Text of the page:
In the early 70s not much dub music was made in the UK. it gradually changed. most dub we had came from Jamaica on the b sides of most new 7 inch records.

The word as we knew it had 2 meanings. there was the music by people like Augustus Pablo which was dub made to be dub as in drum and bass. a lot of those dubs still originated as another version of classic reggae tracks. then there was instrumental version or b sides of most reggae tracks had a version which could be used by the MC or DJ as something we could toast on. Every one could toast in them days, lyrics were simpler.

Then there is dub that a one would of cut specially for the sound system. for this sound or that sound. i was attracted to dub mixed by Lee Perry, King Tubby's,..... In the seventies, the echo chamber was the best thing that i never had. i learned my craft listening to King Tubby's music and a piece of paper with a four track mixer drawn onto it. the four channel mixer only had reverb and repeat echo. Yes . on a piece of paper. Two auxiliaries. any record that i heard the mix once, i was able to visualise how to perform it on the paper mixer.. which when i finally confronted the mixer in real life. my timing was as though i\'d been mixing for years. from then on it was about EQ. at first it didn't bother me as much. till after recording and mixing our first few sessions, i came to the conclusion that the missing link to having a good dub mix was having a great ear for equalising the bass to sound fat and heavy  whilst keeping a good ratio to the rest of the instrument line up. The later way was the way i wanted to play music.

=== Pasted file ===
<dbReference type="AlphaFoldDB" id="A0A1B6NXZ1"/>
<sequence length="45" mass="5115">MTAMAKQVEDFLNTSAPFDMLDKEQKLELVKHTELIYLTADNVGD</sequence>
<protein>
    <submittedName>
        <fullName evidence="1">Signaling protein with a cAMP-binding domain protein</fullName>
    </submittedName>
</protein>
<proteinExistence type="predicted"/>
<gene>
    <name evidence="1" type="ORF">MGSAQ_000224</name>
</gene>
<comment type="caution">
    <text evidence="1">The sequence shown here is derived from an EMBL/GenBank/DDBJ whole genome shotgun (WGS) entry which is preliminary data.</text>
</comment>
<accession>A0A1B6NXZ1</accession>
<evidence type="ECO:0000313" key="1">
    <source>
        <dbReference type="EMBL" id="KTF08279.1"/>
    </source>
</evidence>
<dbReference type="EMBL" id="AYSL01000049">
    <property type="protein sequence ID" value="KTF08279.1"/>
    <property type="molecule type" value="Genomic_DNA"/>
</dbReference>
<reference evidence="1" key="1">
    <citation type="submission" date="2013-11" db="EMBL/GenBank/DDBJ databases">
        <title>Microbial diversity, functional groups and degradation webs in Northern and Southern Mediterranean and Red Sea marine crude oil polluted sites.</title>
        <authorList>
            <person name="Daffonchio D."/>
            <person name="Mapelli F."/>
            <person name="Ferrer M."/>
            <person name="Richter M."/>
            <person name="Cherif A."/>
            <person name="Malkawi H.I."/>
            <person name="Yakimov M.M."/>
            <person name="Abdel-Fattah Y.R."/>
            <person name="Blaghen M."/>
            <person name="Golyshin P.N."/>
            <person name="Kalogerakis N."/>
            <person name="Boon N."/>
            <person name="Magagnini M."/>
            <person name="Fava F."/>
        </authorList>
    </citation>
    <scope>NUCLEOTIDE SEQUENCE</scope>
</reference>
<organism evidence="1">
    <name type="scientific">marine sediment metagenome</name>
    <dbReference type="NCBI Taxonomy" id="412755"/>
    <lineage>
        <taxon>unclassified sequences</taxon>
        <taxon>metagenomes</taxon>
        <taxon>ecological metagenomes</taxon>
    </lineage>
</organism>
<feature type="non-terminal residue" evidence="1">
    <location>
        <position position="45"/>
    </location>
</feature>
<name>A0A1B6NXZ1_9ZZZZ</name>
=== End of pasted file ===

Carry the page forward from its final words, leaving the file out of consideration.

My first dub was playing on the b side of a tune called white belly rat by Lee Perry. me on melodica. just the over dub session alone in 1975 i think it was 40 pounds it took about an hour in the studio or less.  (40 pounds was about a week and a half wages then) my first job in 1976 was for 18 pounds a week to put it in context. when i started to book my own studio time in the 77-78 we used a studio called beanstalk in Camden Town. Jah Bunny (who used to show me the ropes) gave me the address. the price was four pounds an hour so we could only afford 3 - 4 hours at a time. that was my whole wages or a case of saving up for a few weeks     and in that time you had to set up your drum kit, practically everything . we didn't have a kit. all we had is a bass guitar. the studio drum kit never had a bass drum so guess what? we used the floor tom on its side as a bass drum. Yep. if you listen to Dennis Bovells (BABY AFTER TONIGHT) Same studio   The engineer was Ray Roberts ... this studio was a small four track affair with egg boxes on the ceiling and some walls. i don't think that the egg boxes did anything and I didn't care. All we wanted to do is quick recording and as many dub mixes as we could mix in the remaining studio time. that was my early days. that's also where i met Michael Dan. he was an engineer  who knew a lot of artists and was up in the London music scene as an engineer composer producer. one day he show me for instance why my wen copy cat was not performing correctly. first he cleaned the heads, then he made it echo to the point of feedback just by re routing it to itself so to speak. Mikey used to say i mixed the twinkle brothers albums. The practice with paper was real as far as i could visualise . just making it reality was another set of skills namely money was the only thing in my way ( or not present) if we didn't get our music on a cassette , we couldn't listen to it because the tape was 1/4 inch recorded at 7.5 inches per second. i had a machine that played back at 3 7/8. so i used to listen to my mixes at half sped and still enjoy them.... Crazy i know but that's how i got my first dubs music together 1977